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Embedding CoreCLR in your C/C++ application

CoreCLR is the runtime that runs your .NET Core application, just like the ‘classic’ .NET in your machine, except it’s much smaller and requires no installation. This makes it ideal for embedding .NET code as part of your application without additional dependency, and you completely are in control of the version of CoreCLR that you are running.

In order to include CoreCLR in your application, you need to “embed” (in CoreCLR terms, this is called hosting) CoreCLR by loading and initializing the runtime instance, and start running code. CoreCLR exposes such functionality through C APIs defined in coreclrhost.h. This post shows you how to do that.

The discussion below applies to MacOS, but equally applies to Windows/Linux as well.

How to initialize CoreCLR and call managed code from C++

Obviously, you need to actually load the runtime DLL.

    void *coreclr = dlopen("libcoreclr.dylib", RTLD_NOW | RTLD_LOCAL);

Once you have coreclr loaded, you need to initialize coreclr by calling coreclr_initialize function. First step to that is to retrieve the function pointer:

    coreclr_initialize_ptr coreclr_init = reinterpret_cast<coreclr_initialize_ptr>(dlsym(coreclr, "coreclr_initialize"));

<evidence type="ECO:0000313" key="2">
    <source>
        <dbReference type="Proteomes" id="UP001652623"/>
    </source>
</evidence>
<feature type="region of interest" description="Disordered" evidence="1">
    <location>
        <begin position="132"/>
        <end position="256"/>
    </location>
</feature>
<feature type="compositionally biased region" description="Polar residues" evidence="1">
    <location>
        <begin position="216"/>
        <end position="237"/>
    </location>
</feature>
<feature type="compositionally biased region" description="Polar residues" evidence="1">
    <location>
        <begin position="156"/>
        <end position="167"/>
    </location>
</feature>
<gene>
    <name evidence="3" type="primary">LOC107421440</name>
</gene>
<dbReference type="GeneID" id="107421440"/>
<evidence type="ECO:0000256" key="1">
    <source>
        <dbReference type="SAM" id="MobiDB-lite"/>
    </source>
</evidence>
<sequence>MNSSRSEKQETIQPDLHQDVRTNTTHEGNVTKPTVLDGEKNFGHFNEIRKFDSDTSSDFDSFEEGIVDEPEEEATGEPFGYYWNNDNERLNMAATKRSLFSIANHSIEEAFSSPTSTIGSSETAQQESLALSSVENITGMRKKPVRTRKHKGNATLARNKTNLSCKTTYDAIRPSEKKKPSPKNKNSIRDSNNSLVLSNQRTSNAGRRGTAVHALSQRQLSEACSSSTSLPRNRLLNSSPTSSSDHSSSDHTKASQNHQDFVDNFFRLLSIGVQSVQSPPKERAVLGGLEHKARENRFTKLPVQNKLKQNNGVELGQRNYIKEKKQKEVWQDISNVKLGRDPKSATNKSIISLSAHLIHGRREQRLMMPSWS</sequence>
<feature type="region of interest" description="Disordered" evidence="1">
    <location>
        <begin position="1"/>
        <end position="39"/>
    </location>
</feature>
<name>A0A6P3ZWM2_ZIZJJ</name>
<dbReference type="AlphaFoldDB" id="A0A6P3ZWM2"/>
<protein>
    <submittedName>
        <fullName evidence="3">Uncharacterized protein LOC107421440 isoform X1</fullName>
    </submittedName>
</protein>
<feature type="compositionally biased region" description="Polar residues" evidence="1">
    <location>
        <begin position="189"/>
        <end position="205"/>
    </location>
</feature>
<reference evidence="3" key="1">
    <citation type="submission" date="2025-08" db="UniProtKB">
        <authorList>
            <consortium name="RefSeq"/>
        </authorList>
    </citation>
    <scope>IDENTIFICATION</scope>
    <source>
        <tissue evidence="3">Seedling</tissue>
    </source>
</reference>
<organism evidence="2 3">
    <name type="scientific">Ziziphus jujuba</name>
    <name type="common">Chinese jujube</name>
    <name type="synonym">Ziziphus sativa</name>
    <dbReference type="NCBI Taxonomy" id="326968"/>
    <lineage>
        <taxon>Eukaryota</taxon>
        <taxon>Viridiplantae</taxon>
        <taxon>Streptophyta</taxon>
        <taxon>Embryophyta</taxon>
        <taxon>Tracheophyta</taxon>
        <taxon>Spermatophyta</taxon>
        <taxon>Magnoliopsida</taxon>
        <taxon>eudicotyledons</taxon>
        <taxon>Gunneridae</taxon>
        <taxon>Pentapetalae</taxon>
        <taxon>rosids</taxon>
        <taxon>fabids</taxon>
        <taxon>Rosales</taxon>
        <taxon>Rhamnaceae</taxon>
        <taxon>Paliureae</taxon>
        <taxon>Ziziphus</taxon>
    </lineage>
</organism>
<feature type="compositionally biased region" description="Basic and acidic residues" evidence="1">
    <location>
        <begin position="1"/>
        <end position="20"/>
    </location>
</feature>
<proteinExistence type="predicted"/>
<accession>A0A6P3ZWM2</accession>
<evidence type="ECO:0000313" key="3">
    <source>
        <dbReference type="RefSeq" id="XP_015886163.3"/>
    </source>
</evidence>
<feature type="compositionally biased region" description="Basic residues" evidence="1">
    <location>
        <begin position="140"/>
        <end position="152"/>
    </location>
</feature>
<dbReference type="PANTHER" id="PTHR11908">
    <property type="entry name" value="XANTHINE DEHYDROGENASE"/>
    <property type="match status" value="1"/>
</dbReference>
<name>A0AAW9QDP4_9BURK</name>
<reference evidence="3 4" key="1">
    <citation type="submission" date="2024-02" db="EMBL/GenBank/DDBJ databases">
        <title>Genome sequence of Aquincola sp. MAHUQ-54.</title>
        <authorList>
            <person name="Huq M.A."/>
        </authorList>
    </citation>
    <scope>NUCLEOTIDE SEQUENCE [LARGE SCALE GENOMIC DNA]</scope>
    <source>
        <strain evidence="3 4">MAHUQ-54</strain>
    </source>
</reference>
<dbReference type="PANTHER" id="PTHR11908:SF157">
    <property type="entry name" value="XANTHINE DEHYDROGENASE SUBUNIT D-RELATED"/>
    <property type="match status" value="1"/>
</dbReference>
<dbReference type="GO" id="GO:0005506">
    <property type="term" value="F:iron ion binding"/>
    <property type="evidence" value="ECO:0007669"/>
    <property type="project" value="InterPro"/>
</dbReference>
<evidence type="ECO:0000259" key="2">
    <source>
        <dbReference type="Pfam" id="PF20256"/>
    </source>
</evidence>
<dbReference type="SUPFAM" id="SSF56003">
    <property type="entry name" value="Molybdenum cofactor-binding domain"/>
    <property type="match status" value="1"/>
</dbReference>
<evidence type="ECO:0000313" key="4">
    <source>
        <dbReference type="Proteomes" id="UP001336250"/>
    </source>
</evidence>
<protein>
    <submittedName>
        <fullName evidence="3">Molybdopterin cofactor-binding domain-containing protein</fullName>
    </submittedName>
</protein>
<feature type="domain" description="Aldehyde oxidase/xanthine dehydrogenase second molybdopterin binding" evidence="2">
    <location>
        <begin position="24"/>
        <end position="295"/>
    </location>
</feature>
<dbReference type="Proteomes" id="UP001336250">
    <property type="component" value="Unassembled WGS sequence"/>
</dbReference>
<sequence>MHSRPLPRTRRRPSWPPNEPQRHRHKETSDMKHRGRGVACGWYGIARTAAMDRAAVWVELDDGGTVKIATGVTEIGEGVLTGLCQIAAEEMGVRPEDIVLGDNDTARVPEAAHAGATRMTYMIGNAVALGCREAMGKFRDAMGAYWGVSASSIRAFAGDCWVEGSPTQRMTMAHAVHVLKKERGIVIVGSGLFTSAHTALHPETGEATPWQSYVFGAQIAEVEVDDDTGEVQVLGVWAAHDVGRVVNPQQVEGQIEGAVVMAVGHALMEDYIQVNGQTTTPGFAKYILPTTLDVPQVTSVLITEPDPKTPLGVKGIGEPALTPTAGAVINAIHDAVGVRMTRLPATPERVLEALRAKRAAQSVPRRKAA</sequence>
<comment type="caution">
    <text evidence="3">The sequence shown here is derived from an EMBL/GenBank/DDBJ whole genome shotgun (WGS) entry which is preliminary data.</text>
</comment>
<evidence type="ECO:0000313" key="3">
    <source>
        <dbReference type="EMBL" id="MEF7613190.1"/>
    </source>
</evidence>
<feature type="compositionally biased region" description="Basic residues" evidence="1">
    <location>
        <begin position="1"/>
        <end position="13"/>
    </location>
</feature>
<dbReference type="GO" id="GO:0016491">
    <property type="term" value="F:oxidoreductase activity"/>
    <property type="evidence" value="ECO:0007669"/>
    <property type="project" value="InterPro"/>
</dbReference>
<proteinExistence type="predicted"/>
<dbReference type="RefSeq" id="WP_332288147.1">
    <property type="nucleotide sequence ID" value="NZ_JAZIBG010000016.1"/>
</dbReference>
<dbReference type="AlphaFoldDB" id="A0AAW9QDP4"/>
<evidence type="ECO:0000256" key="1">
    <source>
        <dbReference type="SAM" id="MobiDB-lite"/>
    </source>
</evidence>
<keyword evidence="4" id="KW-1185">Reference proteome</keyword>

Before calling the function, it is important to set the properties to tell CoreCLR where to find the platform assemblies, and the path to locate app assembly:

     string tpa_list;
    AddFilesFromDirectoryToTpaList(exe_path, tpa_list);

    const char *property_keys[] = {
        "APP_PATHS",
        "TRUSTED_PLATFORM_ASSEMBLIES"
    };
    
    const char *property_values[] = {
        // APP_PATHS
        app_path,
        // TRUSTED_PLATFORM_ASSEMBLIES
        tpa_list.c_str()
    };

The AddFilesFromDirectoryToTpaList is directly borrowed from coreruncommon.cpp. It simply reads the supplied directory for dll/ni.dll using the correct order, and add everything to the list. Having TRUST_PLATFORM_ASSEMBLIES is needed so that CoreCLR knows where the framework assemblies are. With .NET Core CLI, it is typically located in /usr/local/share/dotnet, but you can have your own copy. One thing to worth out for is that all the path (app_path, tpa_list, etc) here needs to be absolute path - this required for better security. You can easily create absolute path using realpath call.

Once you set the properties, you can now finally initialize coreclr:

    int ret = coreclr_init(
        app_path,                               // exePath
        "host",                                 // appDomainFriendlyName
        sizeof(property_values)/sizeof(char *), // propertyCount
        property_keys,                          // propertyKeys
        property_values,                        // propertyValues
        &coreclr_handle,                        // hostHandle
        &domain_id                              // domainId
        );                                       

Many of the parameters are self-explanatory. The API returns a handle (essentially a pointer) to the CoreCLR runtime instance, which you can use to pass to future CoreCLR related calls.